|Member of the
U.S. House of Representatives|
from Alabama's 1st district
March 4, 1875 - March 3, 1877
|Preceded by||Frederick George Bromberg|
|Succeeded by||James T. Jones|
|Member of the Alabama Senate|
|Member of the Alabama House of Representatives|
April 1, 1846|
near Columbus, Georgia
1916 (aged 69–70)|
near Denver, Colorado
Jeremiah Haralson (April 1, 1846 – 1916), was a politician from Alabama who was among the first ten African-American Congressmen elected in the United States. Born into slavery in Columbus, Georgia, Haralson became self-educated while enslaved in Selma, Alabama. He was a leader among freedmen after the American Civil War.
He became active in politics, being elected as a Republican to the State House and the State Senate from Dallas County, Alabama. He was elected and served in the United States House of Representatives, representing Alabama's 1st congressional district in the 44th United States Congress.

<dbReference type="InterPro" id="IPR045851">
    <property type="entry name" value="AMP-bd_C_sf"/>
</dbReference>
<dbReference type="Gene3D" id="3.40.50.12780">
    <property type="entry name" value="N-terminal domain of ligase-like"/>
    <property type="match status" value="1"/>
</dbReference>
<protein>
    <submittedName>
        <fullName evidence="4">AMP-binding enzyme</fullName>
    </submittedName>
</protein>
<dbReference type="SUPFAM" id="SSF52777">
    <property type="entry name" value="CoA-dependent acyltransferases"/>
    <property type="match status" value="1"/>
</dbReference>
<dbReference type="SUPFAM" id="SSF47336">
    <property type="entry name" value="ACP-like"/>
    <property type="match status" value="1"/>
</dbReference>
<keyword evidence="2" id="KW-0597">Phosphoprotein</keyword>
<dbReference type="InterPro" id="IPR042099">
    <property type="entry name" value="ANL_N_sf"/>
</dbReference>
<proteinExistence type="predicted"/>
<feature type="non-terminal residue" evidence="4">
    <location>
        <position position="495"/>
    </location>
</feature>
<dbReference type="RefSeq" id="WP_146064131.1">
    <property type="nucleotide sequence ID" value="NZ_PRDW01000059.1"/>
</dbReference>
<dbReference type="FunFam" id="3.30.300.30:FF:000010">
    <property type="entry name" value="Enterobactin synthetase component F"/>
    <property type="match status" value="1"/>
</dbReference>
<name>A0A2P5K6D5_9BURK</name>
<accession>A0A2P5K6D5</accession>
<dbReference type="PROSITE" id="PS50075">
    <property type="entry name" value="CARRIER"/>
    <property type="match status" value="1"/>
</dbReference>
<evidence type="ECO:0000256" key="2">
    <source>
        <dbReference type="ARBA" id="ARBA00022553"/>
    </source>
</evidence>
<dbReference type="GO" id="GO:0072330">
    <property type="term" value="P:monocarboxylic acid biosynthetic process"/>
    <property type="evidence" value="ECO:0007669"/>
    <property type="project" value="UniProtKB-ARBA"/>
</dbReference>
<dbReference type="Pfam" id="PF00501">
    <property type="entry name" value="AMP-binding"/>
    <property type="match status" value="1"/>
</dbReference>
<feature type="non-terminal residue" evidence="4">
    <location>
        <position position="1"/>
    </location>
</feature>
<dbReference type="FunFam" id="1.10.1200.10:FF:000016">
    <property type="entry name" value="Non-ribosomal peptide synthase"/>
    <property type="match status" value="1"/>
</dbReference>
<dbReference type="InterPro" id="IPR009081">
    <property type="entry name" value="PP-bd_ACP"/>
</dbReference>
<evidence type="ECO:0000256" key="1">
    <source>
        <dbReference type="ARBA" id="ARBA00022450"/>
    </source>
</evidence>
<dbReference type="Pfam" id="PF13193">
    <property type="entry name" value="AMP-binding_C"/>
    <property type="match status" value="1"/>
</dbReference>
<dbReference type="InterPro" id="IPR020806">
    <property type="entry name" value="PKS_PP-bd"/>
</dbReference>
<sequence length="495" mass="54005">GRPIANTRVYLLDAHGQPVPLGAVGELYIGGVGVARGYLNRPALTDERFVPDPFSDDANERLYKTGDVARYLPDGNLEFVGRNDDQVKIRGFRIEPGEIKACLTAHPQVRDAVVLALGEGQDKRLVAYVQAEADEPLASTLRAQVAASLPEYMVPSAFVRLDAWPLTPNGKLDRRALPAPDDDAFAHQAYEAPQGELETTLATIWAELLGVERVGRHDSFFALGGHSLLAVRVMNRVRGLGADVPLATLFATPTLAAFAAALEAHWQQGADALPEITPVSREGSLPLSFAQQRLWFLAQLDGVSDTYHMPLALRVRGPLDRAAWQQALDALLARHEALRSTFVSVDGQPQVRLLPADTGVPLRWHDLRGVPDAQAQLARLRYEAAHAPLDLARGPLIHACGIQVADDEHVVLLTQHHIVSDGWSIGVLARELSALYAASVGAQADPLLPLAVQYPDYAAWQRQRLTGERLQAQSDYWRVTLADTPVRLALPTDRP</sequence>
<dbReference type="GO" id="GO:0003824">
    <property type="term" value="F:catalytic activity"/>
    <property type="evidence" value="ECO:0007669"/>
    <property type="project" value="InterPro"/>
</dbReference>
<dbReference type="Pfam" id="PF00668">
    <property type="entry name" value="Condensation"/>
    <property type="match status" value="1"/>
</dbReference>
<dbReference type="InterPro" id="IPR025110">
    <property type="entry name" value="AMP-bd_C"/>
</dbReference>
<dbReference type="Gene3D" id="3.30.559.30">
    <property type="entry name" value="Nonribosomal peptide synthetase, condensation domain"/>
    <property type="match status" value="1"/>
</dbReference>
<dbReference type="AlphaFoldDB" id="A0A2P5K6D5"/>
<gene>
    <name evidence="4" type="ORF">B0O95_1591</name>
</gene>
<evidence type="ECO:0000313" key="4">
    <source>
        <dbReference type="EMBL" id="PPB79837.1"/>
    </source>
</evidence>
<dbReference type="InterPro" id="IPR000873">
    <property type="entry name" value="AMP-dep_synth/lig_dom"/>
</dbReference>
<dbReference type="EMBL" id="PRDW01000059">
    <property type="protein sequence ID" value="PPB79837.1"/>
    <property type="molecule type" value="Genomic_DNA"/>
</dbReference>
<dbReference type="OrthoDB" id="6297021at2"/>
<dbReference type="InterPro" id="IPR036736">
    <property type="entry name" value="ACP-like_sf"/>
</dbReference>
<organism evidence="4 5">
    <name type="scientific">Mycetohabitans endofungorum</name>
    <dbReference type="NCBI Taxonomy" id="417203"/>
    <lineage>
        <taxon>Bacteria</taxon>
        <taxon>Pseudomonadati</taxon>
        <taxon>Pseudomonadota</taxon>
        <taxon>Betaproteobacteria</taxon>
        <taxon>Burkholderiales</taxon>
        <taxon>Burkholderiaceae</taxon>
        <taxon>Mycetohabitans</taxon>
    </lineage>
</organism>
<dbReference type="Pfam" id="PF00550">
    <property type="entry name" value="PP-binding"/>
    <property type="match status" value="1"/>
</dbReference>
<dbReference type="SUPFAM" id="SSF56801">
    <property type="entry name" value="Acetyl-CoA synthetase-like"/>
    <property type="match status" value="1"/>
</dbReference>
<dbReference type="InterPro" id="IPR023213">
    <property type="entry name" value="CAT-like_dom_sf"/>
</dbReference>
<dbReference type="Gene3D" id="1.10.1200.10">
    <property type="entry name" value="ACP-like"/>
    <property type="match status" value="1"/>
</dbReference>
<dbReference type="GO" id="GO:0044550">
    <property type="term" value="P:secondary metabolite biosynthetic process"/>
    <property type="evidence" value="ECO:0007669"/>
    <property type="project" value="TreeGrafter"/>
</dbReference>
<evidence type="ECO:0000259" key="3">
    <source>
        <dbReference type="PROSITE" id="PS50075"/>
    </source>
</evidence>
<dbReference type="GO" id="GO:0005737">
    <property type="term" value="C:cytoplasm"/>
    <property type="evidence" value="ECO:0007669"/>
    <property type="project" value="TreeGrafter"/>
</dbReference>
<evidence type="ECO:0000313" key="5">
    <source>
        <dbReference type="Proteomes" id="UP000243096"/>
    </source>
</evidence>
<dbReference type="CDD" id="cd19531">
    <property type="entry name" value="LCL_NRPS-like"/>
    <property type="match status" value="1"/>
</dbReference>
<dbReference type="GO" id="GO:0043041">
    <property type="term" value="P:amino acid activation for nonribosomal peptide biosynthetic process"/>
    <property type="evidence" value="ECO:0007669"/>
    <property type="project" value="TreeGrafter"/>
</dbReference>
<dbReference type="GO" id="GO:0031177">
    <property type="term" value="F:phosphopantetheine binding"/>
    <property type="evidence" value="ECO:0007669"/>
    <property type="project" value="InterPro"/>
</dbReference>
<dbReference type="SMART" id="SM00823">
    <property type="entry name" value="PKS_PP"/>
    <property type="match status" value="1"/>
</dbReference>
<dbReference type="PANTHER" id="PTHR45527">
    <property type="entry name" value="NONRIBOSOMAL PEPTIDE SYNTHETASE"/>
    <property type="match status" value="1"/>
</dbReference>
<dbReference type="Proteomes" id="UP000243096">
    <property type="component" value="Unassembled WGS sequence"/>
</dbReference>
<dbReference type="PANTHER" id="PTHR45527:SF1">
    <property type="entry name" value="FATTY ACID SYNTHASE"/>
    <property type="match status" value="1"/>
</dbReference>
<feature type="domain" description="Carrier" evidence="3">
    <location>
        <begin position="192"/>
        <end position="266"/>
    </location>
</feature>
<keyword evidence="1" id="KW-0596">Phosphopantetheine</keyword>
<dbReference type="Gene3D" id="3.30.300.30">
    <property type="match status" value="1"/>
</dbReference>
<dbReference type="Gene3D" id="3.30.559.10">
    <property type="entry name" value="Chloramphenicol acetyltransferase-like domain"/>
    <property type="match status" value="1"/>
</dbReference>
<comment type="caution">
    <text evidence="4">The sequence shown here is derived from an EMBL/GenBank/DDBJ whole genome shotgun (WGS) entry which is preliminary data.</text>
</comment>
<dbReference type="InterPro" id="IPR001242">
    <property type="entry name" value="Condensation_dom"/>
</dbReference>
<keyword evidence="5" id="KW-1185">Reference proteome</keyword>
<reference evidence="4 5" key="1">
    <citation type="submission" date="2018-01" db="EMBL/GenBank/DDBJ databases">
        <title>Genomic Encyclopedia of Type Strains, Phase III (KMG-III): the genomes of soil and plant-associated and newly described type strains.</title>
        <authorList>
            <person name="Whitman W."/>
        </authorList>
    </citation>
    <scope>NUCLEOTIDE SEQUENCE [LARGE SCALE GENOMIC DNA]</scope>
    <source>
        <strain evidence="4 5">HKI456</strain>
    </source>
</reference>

The conservative Democrats gained control of the state legislature and gerrymandered several districts. In 1876 Haralson was forced to run from the changed Alabama's 4th congressional district, the only one still having a majority-black population. Running as an independent against the Republican candidate, James T. Rapier, Haralson eseentially split the Republican vote. Dallas County Sheriff Charles M. Shelley, a Democrat, won the seat with 38% of the vote.
Although not successful in gaining elective office again, Haralson was appointed to Republican patronage positions in the Customs Service, Department of Interior, and the Pension Bureau in Washington, DC. After 1884 he returned to the South.